Mike Pompeo’s speech in Cairo, Egypt last week will win no hearts and change no minds among in the Arab world, as the the U.S. Secretary of State delivered an empty sermon that was better suited for a dumbed down audience following MSNBC or CNN.
RT CrossTalk host Peter Lavelle and The Duran’s Alex Christoforou take a quick look at Pompeo’s trip to the Middle East and his deeply flawed and cynical speech in Cairo.
Most Arabs will have paid it no heed at all, since Pompeo is widely regarded as having no “wasta” (connection or influence) on the Trump administration’s Middle East policy. (Had this speech come from the man who does, Jared Kushner, it might have received much more attention.) But those who did listen would have concluded that it more accurately reflects the administration’s view of their region than anything they’ve heard before.
There was, to be sure, the occasional bromide about the U.S. being a “force for good” in the region, but Pompeo spared his audience the invocations of American values that most Arabs have come to regard as insincere sanctimony — the more so since President Barack Obama’s quick retreat from the pieties that freighted his 2009 Cairo address.
Pompeo’s speech was also refreshingly uncontaminated by faux sympathy for — much less support of — the aspirations of ordinary Arabs. The secretary of state professed no interest in his audience’s greatest concerns: the scarcity of economic opportunity, good governance and social justice, or the abundance of corruption and repression. There was only a desultory appeal to Egyptian president Abdel-Fattah El-Sisi, to “unleash the creative energy of Egypt’s people, unfetter the economy, and promote a free and open exchange of ideas.”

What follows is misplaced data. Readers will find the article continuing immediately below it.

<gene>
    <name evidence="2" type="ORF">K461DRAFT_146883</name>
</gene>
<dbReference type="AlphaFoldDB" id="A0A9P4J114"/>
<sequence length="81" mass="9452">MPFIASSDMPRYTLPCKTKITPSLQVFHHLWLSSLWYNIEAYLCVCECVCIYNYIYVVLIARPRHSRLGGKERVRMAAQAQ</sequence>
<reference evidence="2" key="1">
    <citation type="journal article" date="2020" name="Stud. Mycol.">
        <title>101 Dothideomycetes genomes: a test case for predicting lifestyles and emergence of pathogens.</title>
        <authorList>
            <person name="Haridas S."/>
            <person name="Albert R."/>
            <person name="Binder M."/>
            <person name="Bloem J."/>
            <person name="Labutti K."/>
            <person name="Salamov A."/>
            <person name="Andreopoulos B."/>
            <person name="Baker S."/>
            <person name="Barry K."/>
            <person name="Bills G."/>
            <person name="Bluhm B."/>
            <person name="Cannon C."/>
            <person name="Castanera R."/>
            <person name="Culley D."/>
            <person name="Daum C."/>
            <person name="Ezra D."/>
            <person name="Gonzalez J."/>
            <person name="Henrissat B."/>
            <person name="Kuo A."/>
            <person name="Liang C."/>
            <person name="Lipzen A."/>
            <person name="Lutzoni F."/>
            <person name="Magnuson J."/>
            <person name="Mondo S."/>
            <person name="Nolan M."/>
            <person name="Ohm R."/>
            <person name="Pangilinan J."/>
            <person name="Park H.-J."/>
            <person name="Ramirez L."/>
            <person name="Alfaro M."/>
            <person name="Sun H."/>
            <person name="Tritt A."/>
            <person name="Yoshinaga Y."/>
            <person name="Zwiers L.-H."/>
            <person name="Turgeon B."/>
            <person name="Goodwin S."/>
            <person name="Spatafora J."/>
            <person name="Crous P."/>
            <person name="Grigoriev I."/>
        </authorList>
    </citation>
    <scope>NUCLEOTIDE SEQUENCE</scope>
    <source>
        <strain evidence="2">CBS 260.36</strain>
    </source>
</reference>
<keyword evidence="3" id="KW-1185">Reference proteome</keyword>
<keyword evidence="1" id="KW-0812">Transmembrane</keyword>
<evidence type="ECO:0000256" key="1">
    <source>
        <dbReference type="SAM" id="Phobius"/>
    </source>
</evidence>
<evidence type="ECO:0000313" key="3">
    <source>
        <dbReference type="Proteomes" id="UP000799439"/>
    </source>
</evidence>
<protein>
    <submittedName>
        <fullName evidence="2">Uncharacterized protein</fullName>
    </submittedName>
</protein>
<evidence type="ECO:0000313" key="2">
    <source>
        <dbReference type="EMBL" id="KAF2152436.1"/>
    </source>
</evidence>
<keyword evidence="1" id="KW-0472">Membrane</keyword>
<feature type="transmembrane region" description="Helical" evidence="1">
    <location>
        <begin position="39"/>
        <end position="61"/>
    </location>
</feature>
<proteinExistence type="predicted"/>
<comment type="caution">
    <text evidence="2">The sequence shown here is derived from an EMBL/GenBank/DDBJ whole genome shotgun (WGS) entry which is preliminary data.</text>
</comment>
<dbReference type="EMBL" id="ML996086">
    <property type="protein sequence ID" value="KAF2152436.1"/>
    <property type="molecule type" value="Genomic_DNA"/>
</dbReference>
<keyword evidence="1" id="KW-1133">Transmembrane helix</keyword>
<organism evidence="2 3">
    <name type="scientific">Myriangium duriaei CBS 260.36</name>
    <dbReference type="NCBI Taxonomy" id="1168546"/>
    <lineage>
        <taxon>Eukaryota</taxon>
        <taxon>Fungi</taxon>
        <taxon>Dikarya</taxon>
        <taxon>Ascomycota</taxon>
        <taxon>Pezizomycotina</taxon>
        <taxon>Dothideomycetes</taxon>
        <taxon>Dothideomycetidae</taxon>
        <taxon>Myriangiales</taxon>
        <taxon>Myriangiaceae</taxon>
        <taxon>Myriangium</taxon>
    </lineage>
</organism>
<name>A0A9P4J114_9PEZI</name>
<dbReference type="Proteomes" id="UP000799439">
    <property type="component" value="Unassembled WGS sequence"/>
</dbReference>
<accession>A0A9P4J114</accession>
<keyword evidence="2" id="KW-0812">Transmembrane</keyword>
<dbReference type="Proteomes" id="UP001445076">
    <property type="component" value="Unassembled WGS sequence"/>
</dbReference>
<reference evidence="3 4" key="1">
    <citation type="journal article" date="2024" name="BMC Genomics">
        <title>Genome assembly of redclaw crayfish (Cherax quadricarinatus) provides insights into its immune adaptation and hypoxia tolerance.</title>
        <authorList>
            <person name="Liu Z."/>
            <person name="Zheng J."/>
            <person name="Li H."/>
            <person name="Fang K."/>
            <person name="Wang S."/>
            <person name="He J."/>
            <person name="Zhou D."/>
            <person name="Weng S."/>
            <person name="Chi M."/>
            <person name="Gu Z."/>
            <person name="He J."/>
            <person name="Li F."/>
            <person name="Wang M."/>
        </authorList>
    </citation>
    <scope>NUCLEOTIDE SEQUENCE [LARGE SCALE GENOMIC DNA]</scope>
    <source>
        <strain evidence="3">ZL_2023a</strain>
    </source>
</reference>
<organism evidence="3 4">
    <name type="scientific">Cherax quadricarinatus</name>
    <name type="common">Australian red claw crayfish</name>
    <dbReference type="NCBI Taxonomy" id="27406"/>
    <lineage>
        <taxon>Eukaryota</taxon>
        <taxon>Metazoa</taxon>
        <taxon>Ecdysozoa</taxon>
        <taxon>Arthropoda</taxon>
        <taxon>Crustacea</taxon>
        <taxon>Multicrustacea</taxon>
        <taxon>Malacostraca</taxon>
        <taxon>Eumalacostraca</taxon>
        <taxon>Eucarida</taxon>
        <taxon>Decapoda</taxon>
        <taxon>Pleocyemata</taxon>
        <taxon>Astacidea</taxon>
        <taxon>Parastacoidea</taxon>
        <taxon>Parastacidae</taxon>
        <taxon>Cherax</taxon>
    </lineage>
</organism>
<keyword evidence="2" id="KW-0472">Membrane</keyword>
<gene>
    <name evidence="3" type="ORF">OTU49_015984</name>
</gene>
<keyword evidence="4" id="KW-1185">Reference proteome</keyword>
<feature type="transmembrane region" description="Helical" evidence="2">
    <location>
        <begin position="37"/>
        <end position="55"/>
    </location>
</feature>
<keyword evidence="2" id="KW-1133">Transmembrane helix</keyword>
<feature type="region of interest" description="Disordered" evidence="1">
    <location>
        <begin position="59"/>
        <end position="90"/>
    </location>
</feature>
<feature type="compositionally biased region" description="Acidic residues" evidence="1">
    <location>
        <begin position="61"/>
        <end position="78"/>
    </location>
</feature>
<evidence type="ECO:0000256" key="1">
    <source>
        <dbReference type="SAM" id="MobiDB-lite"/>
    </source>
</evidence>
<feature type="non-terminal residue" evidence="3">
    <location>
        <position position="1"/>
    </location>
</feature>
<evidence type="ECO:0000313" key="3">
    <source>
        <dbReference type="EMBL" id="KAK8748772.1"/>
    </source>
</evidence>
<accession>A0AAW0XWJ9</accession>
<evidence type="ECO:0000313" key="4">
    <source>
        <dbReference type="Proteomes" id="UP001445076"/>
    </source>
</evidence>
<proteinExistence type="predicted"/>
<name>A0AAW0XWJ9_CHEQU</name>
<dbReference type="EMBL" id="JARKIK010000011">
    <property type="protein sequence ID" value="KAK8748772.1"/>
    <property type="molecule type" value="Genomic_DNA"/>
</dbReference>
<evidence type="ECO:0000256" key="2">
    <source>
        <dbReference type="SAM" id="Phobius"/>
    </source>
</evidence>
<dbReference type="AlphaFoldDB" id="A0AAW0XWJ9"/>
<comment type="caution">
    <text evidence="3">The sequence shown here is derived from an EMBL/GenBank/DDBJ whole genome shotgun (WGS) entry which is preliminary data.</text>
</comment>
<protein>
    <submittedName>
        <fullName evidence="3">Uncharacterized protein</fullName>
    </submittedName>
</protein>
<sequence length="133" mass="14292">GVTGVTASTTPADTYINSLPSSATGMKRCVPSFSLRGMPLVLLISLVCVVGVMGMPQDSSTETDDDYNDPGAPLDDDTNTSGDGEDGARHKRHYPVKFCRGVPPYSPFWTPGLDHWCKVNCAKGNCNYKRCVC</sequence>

Remarkably, the word “democracy” only once escaped Pompeo’s lips, and then only tangentially, in a reference to Iraq. The only real Arab democracy, Tunisia, didn’t come up at all. (Obama, by contrast, devoted an entire section of his speech to the promotion of democracy.) The region’s despots, on the other hand, received fulsome praise — none more than El-Sisi, whom he hailed as a steadfast partner in the fight against terrorism, as well as a champion of religious freedom.
Pompeo saved his broadsides for the regime in Tehran and its “deadly ambitions,” and declared that the U.S. would “use diplomacy and work with our partner to expel every last Iranian boot” from Syria. And he promised that the Trump administration would keep up the fight against ISIS, suggesting this could be done mostly from the air.
This may have mystified his audience: unlike their leaders, most Arabs regard Iran as a very distant threat. And, having seen a Saudi-led coalition fail to defeat Yemen’s Houthi rebels with a campaign heavily reliant on airpower, they will rightly question the U.S. ability to eliminate ISIS in that fashion.
Still, there is virtue in knowing the Trump administration’s worldview, and Pompeo certainly provided that. Any Arab listeners who listened through to the end will reasonably have concluded that the speech was less about what the administration stands for, and more about what it is against: Iran, Obama’s policies, and terrorism … more or less in that order.
They’d be right.
Continuing his eight day tour of the Middle East which kicked off with a speech at Cairo University, Secretary of State Mike Pompeo has announced the United States will host an international summit next month focusing on Middle East security and Iran’s regional influence in what appears the latest attempt to reassure allies like Israel and Saudi Arabia that in pulling out of Syria the US will still seek to prevent Iranian expansion and entrenchment in the region. In total Pompeo will visit nine nations, including Gulf GCC countries were he’s expected to continue a heavily anti-Iran message to allies.
In an interview with FOX while speaking from Cairo, Pompeo said the international gathering would take place Feb. 13 to Feb. 14 in Poland to “focus on Middle East stability and peace and freedom and security here in this region, and that includes an important element of making sure that Iran is not a destabilizing influence.”